Here are some of the studies presented at the European Society for Medical Oncology’s recent virtual congress that grabbed our attention.
Nivolumab plus cabozantinib could be a new first-line treatment option
People with advanced or metastatic kidney cancer who were treated with the novel combination of the PD-1 checkpoint inhibitor nivolumab (Opdivo) plus the cabozantinib (Cabometyx) lived longer and without disease progression compared to those who received standard treatment with sunitinib (Sutent). Participants in the combo arm of the 651-person CheckMate 9ER trial had 16.6 months progression-free survival while those given sunitinib had 8.3 months. The combo arm also had double the objective response rate, including complete response, compared to the sunitinib arm. More people in the combo arm did require a dose reduction or treatment discontinuation due to drug toxicity.
All three drugs have been used on their own as monotherapies for renal cell carcinoma (RCC) but the results of this phase III study suggest a new first-line therapy indication for the experimental combination. Other approved first-line combination therapies include pembrolizumab (Keytruda) plus axitinib (Inlyta), avelumab (Bavencio) plus axitinib, and nivolumab plus ipilimumab (Yervoy). Read more.
Ipilimumab/Nivolumab continues to show benefits after 4 years
More than half of patients with advanced RCC treated with nivolumab (Opdivo) plus ipilimumab (Yervoy) were alive after 4 years, according to updated results from the phase III CheckMate-214 trial. Across patient populations, including those of intermediate- and poor-risk, overall survival and drug response, including complete response, improved compared trial participants who were treated with sunitinib.
“Nivolumab plus ipilimumab was the first immunotherapy combination to demonstrate an overall survival advantage over sunitinib in intermediate- and poor-risk patients with advanced renal cell carcinoma,” said CheckMate -214 investigator Laurence Albiges, M.D., Ph.D., Head of Genitourinary Unit, Gustave Roussy Institute and a member of the KCA’s Medical Steering Committee. “Now, after four years, the durable efficacy seen in CheckMate -214 represents important progress towards the aim of changing survival expectations for these patients.” Read more.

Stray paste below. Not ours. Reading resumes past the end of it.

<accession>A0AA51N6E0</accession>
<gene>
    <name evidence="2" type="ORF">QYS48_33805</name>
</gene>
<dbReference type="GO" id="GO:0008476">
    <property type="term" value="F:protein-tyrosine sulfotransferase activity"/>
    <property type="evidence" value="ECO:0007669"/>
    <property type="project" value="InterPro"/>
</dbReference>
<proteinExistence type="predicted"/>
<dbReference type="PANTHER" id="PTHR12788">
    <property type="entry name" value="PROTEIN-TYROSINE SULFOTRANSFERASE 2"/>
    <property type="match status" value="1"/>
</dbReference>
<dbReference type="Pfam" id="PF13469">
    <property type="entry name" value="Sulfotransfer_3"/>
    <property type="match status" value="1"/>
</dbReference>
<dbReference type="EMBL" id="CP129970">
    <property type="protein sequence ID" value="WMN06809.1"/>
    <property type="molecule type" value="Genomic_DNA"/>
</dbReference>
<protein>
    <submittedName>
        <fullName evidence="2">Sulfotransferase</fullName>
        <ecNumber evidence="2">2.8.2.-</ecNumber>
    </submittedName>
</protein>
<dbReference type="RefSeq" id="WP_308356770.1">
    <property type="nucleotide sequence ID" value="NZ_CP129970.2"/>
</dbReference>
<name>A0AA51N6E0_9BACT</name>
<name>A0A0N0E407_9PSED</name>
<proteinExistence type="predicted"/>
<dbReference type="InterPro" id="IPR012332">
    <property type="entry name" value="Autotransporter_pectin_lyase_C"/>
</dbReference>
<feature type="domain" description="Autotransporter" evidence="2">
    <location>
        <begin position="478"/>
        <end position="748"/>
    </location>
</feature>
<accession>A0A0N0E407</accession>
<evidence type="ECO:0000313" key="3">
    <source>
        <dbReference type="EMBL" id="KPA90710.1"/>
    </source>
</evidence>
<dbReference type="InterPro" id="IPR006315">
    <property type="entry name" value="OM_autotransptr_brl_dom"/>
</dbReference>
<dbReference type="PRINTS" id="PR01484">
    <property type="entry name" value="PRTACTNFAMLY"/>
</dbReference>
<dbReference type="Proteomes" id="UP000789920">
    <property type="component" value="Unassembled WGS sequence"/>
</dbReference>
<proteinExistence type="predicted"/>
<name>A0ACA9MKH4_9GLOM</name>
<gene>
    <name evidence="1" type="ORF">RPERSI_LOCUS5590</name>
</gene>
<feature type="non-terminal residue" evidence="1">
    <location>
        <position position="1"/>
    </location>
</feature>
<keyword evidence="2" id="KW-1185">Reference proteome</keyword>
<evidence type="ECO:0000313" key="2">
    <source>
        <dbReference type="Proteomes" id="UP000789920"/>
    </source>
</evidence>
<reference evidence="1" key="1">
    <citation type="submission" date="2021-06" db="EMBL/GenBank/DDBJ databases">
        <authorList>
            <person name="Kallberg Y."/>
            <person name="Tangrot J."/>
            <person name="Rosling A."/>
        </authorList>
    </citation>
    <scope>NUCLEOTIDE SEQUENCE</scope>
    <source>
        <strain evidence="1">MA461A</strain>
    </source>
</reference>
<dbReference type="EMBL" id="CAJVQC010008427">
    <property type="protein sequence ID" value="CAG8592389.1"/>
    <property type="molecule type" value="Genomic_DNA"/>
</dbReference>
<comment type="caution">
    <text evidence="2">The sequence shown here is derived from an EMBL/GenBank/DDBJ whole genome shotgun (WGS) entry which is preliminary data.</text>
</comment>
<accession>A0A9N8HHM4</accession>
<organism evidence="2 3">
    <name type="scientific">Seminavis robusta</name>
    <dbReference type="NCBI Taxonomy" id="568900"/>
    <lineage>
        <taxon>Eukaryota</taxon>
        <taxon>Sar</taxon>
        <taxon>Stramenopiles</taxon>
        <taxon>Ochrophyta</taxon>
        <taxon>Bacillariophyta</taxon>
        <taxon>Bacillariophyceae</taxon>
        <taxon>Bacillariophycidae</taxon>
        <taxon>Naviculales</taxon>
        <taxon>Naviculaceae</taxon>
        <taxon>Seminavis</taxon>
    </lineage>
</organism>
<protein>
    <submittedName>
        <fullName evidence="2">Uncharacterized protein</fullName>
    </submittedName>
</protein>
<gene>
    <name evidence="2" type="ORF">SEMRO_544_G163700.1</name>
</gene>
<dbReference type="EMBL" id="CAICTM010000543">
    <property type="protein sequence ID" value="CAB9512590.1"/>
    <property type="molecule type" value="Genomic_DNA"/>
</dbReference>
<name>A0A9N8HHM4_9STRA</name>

Early phase trial of cabozantinib plus atezolizumab was promising for clear cell and non-clear cell RCC
The combination of cabozantinib (Cabometyx) plus atezolizumab (Tecentriq) had promising efficacy and safety in both clear cell and non-clear cell RCC patients, according to analyses of two cohorts from the phase 1b COSMIC-021 trial. Among clear cell RCC patients, positive PD-L1 status and higher levels of CD8+ T cells were associated with better overall response. Among the non-clear cell RCC cohort, this type of kidney cancer being less common than clear cell RCC and having fewer treatment options and worse outcomes, the combination therapy demonstrated response.
“Given the broad experience with cabozantinib as monotherapy for advanced kidney cancer, it’s very exciting to see the growing body of clinical evidence that demonstrates encouraging tolerability and clinical activity when combining cabozantinib with atezolizumab in this disease,” said Dr. Sumanta Pal, Clinical Professor at City of Hope in Duarte, California and the COSMIC-021 principal investigator. “We look forward to learning more about the potential of this combination regimen to improve outcomes for patients with advanced kidney cancer from the ongoing phase 3 CONTACT-03 trial.” Read more here. And here.
BIONIKK trial supports molecularly-driven frontline therapy selection
The BIONIKK (Phase 2 BIOmarker Driven Trial with Nivolumab and Ipilimumab or VEGFR TKI in Naïve Metastatic Kidney Cancer) trial showed that people with metastatic clear cell RCC (ccRCC) responded better or worse to one of three RCC treatments –nivolumab, a nivolumab/ipilimumab combination, or a TKI like sunitinib or pazopanib – based on a gene signature. The results support molecularly-driven frontline therapy for improved treatment responses in certain ccRCC patients.
“[The] BIONIKK trial provides evidence on the best candidates to receive TKI, nivolumab alone, or nivolumab/ipilimumab,” said lead study author Dr. Yann-Alexandre Vano, a medical oncologist at Hôpital Européen Georges-Pompidou in Paris, France. Read more.
Nivolumab plus ipilimumab is the most cost-effective treatment option in advanced RCC
Considering overall survival results, risks, and treatment costs for three treatment options for first-line advanced RCC, nivolumab plus ipilimumab offered increased survival with lower total costs compared to sunitinib or pembrolizumab plus axitinib. Cabozantinib was included among the comparators but overall survival data couldn’t be compared appropriately. Read more.